UK's refugee arrangement has left destitute survivors of Rwandan genocide

(MENAFN) The former occupants of a hostel in Rwanda who were kicked out as part of a contentious agreement to house migrants flown in from the UK have complained about being left homeless while the building is vacant.

The inhabitants, all survivors of the 1994 genocide in Rwanda that claimed the lives of nearly 800,000 members of the minority Tutsi community, had lived in the Hope Hostel in the nation's capital, Kigali, for up to eight years when they were told to leave two days after British Home Secretary Priti Patel signed an agreement with the Rwandan government for the transfer of asylum seekers from the UK to the impoverished nation worth £120 million.

The now-homeless residents came up about their situation but preferred to remain anonymous for fear of retaliation in light of allegations that the Rwandan government has received criticism from international rights organizations for stifling freedom of expression.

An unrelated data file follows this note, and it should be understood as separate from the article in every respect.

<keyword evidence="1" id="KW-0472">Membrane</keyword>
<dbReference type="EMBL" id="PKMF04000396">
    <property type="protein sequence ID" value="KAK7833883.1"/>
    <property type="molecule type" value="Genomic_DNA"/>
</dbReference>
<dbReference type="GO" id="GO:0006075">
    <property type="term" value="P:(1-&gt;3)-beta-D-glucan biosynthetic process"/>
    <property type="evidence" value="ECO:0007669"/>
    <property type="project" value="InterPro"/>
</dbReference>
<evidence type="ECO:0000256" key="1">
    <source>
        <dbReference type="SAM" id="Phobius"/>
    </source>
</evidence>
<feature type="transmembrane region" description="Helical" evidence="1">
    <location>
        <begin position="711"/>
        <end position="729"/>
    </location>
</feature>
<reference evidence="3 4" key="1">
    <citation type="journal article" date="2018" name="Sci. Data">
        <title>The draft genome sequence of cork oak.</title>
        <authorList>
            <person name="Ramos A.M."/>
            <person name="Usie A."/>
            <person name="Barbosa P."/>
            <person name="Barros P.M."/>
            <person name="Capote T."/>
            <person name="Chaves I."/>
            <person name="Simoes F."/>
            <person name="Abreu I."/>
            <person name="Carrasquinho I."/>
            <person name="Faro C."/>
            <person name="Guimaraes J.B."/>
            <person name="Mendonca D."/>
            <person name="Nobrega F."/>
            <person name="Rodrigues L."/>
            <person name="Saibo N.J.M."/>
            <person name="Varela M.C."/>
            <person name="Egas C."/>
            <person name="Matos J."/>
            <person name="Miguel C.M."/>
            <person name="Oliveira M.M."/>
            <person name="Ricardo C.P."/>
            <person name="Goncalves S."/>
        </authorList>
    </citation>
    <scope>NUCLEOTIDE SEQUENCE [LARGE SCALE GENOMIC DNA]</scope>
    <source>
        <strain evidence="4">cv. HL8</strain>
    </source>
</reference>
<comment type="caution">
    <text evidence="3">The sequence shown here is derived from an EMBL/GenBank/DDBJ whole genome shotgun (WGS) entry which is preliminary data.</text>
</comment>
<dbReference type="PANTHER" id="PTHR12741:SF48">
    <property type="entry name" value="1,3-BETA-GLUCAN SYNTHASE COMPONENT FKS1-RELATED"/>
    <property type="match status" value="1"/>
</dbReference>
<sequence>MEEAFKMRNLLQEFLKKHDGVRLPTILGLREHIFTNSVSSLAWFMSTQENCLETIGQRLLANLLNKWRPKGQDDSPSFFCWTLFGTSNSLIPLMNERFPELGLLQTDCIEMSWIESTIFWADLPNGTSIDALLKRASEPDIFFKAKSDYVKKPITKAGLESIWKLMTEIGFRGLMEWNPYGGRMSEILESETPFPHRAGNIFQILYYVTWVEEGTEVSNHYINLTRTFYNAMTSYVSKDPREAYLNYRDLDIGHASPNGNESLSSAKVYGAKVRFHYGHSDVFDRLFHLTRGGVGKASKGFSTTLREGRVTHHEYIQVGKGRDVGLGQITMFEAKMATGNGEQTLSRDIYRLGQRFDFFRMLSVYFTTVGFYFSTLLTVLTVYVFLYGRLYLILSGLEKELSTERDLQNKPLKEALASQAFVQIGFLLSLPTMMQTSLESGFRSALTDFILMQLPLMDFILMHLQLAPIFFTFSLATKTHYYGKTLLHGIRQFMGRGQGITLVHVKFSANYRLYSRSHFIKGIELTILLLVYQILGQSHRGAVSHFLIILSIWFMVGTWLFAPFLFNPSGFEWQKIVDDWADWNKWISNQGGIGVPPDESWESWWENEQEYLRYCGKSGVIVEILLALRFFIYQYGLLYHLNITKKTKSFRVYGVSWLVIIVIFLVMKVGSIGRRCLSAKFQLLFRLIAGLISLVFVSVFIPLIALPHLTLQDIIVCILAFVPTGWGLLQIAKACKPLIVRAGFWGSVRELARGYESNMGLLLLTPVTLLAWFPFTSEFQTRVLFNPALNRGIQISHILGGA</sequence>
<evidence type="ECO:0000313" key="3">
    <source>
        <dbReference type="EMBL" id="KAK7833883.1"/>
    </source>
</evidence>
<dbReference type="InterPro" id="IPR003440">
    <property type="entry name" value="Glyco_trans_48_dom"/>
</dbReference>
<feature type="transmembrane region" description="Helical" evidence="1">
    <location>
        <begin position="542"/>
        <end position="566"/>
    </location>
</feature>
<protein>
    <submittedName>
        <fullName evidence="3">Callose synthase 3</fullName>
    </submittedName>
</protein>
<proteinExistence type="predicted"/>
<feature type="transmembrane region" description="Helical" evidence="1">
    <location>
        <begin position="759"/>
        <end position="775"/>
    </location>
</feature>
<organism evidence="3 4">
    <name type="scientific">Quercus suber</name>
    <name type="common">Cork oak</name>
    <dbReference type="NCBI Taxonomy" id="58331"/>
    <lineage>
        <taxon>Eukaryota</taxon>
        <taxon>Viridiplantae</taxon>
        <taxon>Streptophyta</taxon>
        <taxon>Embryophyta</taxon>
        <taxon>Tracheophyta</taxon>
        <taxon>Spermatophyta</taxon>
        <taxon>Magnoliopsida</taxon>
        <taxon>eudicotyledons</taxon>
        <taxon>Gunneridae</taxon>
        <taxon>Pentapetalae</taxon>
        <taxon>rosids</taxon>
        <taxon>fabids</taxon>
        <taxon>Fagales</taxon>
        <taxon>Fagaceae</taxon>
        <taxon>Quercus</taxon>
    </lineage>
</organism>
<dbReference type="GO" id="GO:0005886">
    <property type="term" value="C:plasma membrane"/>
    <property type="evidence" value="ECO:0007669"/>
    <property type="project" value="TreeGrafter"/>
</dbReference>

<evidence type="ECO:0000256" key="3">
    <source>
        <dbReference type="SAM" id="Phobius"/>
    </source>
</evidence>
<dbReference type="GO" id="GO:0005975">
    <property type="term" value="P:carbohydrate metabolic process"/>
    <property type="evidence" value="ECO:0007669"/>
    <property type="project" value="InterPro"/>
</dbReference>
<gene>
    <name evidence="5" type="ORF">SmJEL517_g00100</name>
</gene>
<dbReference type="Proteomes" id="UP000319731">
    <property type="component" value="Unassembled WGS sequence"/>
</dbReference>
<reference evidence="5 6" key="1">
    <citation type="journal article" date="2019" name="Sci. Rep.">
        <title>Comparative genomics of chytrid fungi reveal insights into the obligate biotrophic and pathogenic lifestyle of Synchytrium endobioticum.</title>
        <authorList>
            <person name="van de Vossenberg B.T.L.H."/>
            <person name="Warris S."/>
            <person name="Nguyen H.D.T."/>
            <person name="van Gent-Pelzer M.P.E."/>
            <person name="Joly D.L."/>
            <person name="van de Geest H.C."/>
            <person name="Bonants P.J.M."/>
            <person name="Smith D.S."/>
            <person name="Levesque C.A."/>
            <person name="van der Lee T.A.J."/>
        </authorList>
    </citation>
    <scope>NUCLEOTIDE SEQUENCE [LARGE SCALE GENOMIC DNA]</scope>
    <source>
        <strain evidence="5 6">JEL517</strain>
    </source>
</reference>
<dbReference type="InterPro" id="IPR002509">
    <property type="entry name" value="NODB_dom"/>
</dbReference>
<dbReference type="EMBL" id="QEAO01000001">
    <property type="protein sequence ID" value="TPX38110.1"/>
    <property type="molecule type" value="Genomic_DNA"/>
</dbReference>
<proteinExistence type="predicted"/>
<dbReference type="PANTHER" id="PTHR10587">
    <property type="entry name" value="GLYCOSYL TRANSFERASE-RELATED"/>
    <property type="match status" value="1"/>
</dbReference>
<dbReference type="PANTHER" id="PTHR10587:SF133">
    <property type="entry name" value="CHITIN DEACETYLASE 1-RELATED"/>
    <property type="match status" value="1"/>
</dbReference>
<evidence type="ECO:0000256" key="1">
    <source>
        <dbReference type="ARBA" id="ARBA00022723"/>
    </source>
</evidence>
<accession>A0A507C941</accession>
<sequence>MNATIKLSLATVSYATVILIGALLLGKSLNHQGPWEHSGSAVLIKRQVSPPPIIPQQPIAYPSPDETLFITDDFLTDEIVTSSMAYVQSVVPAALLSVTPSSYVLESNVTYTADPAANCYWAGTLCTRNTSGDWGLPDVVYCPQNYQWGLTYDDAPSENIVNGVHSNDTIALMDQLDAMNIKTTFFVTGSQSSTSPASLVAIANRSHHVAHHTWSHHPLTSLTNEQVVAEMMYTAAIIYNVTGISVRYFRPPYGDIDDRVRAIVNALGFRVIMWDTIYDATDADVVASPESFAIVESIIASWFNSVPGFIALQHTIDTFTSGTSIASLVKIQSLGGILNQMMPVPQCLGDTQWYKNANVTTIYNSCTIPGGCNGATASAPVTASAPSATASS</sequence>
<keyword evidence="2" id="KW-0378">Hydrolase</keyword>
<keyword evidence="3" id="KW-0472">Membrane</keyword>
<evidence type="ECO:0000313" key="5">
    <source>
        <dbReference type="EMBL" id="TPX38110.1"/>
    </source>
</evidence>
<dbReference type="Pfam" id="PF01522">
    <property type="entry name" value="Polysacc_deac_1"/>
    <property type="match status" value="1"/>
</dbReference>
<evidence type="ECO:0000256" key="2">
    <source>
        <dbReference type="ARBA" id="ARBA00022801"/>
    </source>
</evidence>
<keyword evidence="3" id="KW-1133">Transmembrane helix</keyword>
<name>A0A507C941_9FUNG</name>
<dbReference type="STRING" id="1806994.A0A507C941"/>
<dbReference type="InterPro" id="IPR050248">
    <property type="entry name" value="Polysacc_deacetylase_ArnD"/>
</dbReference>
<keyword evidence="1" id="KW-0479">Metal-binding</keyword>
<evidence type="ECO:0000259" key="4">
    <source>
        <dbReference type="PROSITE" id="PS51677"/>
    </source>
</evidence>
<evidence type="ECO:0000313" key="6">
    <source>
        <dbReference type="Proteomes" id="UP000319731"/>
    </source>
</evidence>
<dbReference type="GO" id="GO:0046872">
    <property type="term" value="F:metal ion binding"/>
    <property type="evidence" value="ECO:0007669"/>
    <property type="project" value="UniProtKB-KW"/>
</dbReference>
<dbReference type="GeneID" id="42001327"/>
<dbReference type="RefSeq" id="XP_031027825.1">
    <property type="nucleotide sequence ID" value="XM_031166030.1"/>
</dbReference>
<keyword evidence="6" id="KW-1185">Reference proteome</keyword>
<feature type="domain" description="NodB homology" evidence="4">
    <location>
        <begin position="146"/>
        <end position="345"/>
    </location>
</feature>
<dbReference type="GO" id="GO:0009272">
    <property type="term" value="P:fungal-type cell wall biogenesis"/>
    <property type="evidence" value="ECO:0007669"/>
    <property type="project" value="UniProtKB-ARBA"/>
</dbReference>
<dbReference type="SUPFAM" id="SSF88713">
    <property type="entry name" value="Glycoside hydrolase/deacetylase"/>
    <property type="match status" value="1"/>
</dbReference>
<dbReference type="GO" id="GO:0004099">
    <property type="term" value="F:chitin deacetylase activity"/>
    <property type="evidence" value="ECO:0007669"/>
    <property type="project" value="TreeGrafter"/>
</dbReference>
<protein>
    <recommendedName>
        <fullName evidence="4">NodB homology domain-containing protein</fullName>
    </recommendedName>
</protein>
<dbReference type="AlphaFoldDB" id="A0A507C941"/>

When Patel visited the hostel in April, the genocide survivors who resided there were dispatched on a day trip to keep them from interfering with her visit.

According to the research, Rwandan donors funded the construction of the Hope Hostel in Kigali's Kagugu area amid a three-month murderous campaign by the Hutu government, with little help from the international world, to house up to 190 survivors of the 1994 genocide.


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